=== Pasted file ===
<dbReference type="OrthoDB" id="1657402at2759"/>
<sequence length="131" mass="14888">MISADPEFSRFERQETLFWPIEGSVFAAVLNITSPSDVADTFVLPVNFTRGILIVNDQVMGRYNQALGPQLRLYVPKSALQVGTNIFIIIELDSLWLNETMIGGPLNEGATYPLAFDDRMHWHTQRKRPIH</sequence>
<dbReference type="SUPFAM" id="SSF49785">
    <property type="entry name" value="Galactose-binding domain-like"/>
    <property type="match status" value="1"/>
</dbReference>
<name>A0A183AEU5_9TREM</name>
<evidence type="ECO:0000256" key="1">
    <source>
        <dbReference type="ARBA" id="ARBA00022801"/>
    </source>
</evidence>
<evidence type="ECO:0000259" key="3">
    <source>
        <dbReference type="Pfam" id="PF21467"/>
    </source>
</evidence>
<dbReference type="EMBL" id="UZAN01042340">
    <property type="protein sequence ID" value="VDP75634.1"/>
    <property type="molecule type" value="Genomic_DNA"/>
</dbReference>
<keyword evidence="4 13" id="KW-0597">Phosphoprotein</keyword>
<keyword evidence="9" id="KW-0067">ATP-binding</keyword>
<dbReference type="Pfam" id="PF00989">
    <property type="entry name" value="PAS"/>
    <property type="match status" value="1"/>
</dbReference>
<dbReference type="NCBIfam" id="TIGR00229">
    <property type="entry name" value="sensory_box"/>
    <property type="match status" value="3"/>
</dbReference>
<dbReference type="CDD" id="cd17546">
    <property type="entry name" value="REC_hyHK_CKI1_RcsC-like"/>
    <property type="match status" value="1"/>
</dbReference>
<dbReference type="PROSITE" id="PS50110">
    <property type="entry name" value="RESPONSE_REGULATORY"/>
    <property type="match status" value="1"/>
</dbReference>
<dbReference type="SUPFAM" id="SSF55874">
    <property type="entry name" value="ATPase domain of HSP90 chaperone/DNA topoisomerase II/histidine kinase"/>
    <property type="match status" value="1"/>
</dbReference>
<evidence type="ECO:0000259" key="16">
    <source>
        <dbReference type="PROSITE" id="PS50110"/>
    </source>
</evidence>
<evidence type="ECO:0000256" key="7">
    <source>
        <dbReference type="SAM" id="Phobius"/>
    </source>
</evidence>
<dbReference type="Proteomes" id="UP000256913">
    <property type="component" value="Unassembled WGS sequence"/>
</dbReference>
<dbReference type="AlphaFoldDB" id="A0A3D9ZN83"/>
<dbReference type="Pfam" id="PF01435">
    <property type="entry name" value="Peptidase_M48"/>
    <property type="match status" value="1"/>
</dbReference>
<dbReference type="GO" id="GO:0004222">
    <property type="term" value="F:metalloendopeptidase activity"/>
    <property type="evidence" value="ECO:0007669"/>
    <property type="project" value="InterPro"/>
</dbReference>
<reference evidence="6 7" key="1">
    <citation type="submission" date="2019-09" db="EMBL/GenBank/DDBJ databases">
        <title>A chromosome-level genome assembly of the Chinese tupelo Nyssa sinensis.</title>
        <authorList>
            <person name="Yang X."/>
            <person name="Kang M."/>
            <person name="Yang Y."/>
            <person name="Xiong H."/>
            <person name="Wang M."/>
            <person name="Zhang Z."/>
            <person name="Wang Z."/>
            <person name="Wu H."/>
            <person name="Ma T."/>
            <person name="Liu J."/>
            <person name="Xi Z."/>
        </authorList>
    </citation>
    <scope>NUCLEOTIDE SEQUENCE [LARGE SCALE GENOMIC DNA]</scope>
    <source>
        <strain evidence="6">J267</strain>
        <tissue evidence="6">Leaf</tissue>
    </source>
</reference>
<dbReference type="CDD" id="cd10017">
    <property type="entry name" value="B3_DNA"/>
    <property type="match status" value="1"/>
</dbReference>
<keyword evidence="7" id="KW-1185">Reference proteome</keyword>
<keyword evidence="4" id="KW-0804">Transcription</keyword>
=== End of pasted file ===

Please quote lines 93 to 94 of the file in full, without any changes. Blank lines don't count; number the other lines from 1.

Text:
</dbReference>
<keyword evidence="7" id="KW-1185">Reference proteome</keyword>